You don't mention what the percentages were. But I'd think that you'd have to prove you were paying the lions share in order to make your arguement work. By that I mean at least 95%...of all bills. After all, he is 1 person, you are 4.

For $10,000, at the most, and the lawyer fees that may ensue you are probably better to chalk this one up to experience and walk away.

Maybe ask him for $5,000 and put it into a "rainy day" account. He may go for something like that just to avoid lawyers.

If lawyers need to be involved you will probably be spending a lot of $$$$ to make a little $ to no $ and he will be in no hurry to settle anything.

A lawyers opinion on this is going to be more than likely "from a legal standpoint, yes, you have a case". My retainer is $$$, thank you. You are going to spend way more in lawyer fees than you'll see in the end.
Old 10-28-2011, 08:19 PM
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blinkandimgone blinkandimgone is offline
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I'm not sure what rules would apply as you were not married and not common law - you lived together a year, not the three required to be considered common law.
Old 10-28-2011, 08:33 PM
sadandrippedoff sadandrippedoff is offline
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All the debt except $10,000 was on his name. Of the other debt $10,000 was spent on improvements to the house and appliances and furniture.

At the time of separation yes the value of the house had increased $40,000

He decided to rent the house and not sell it, leaving the kids and I without a place to go to for a month, which was when my new home would be ready. I am currently renting. He is renting the house covering the mortgage payment and taxes. Therefore there was no cancellation fee for the mortgage as it is still existing. The house still contains all the appliances and some of the furniture.

My income was not significantly higher what I contributed extra was
approximately $800 a month. If he has told me I was a renter I would have saved the $800 a month and not contribute it to the household.

He paid the mortgage, half the taxes , half the insurance, half the car payment. I paid obviously the other half and paid all the other bills, food, gas, daycare, my own car insurance, and paid for most of what my children needed

He would not have been able to afford that house without my income

I agree about the lawyers fees which is why I have not pursued it before however I struggling financially and he has the house and the equity which is still raising.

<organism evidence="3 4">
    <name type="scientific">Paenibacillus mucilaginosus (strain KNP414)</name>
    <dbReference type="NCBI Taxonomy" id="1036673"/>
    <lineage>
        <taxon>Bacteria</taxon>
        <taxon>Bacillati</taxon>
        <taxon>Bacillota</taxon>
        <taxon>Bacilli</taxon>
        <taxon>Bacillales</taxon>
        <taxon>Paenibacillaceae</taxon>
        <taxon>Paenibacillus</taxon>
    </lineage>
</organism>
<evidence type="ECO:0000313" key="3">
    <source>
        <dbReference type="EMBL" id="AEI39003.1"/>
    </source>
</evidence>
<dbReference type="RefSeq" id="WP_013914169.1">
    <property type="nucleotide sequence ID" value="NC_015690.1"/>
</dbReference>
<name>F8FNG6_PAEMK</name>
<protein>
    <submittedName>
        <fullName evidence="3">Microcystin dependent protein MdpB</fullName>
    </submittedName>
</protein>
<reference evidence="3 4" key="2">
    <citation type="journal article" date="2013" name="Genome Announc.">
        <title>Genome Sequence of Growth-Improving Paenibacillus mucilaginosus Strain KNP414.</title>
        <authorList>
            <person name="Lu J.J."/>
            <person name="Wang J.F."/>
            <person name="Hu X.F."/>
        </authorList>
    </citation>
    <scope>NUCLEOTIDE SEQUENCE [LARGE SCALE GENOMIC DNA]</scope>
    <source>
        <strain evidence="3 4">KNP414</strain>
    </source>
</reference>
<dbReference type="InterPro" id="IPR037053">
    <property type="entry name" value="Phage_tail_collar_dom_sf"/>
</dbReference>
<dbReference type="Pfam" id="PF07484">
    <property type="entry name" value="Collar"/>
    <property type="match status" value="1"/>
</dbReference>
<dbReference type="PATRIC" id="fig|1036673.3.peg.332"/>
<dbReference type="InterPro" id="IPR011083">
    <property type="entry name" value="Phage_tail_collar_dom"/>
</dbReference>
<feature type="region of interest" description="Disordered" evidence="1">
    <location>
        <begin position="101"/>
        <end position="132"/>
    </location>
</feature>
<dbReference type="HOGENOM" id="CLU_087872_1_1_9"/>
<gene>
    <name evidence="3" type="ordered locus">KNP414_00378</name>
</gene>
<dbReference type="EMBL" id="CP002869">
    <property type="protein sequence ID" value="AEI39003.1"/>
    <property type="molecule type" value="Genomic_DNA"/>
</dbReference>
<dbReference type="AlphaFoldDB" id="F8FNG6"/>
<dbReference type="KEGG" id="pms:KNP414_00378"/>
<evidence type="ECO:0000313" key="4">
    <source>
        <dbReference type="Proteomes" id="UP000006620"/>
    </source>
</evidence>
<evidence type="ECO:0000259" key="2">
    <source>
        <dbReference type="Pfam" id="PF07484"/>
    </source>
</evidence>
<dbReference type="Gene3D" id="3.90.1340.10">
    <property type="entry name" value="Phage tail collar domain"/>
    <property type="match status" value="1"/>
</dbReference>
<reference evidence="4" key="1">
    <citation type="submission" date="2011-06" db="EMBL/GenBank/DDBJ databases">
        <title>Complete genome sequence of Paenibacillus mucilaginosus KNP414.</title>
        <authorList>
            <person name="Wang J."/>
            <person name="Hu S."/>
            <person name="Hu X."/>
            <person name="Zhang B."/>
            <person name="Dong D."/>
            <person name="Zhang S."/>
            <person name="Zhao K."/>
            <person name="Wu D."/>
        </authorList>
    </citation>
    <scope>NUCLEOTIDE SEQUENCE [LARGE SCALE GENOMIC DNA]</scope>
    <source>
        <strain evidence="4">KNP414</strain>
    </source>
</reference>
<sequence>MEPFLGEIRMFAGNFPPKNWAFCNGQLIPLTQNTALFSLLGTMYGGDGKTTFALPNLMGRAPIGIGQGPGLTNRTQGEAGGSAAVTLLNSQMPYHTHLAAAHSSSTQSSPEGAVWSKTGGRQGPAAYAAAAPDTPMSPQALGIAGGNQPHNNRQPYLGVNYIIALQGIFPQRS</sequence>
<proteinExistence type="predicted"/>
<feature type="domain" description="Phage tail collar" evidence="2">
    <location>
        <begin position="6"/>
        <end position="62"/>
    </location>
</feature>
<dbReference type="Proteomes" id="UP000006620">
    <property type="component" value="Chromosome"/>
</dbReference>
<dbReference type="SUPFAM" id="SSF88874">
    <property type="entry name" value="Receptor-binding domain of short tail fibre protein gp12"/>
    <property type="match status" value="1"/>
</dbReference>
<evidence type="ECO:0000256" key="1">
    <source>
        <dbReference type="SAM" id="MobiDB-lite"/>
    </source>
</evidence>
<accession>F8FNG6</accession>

He is covering the debt however I would be more than happy to pay for my portion. He will not give me a cent. Would not help set us up in our new home. Would not help with first and last months rent or moving expenses

I would be very happy with $5000 as a small amount to have in case of emergencies and I honestly don't think that is asking for much

Unless I can prove to him that I am entitled to something there is no way he would consider a settlement.
Old 10-28-2011, 08:50 PM
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MiViLaLoco MiViLaLoco is offline
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Ok...but you didn't answer the question of...

You say the house increased in value by $40,000. Is this after his loss from the sale of his first home and his downpayment monies? Or another way to the $40,000 what's left "after" his initial investment is taken into consideration?

...because I'm sure that after this little time he hasn't recouped any of his "initial investment" as it is still tied up in the mortgage. you see where I'm going with this...

If $40,000 is the increase in value, you still need to account for his initial investment...and it is generally taken from this amount first.

So for arguement's sake...let's say his initial investment was $35,000.00

$40,000 - $35,000 = $5,000 divided by 2 = $2,500 each...

If all the debt is in his name...and he's not going after you for any of it...I'd leave things be.

You weren't common as a previous poster stated, the claim of unjust enrichment won't fly in family court. You'd have to take him to small claims.
Old 10-28-2011, 10:51 PM
sadandrippedoff sadandrippedoff is offline
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Lol sorry I'm not being clear

When I met him he had a condo and sold it and made a significant amount of money which he used part of for the down payment of the house we shared.

He still has the house / from purchase price to market value at separation there was an increase of $40,000 in the value of the house. His initial investment plus $40,000. There has been no loss and he still has the house. That's his initial investment.

I hope I understood
Old 10-29-2011, 02:06 AM
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MiViLaLoco MiViLaLoco is offline
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Default after his down payment is paid back to him...there is still a value of $40,000.00 of equity left to divide...but a debt of $20,000.00.

Technically, because there is nothing in writing and you are not on title, there is really nothing you can do.

You haven't been together long enough to be common law. Period.

Unjust enrichment won't work, unless you want to try small claims court.

If it were me, I'd chaulk it up to experience and move on...thanking my lucky stars that he showed his hand early...before I'd spent any more money on "nothing".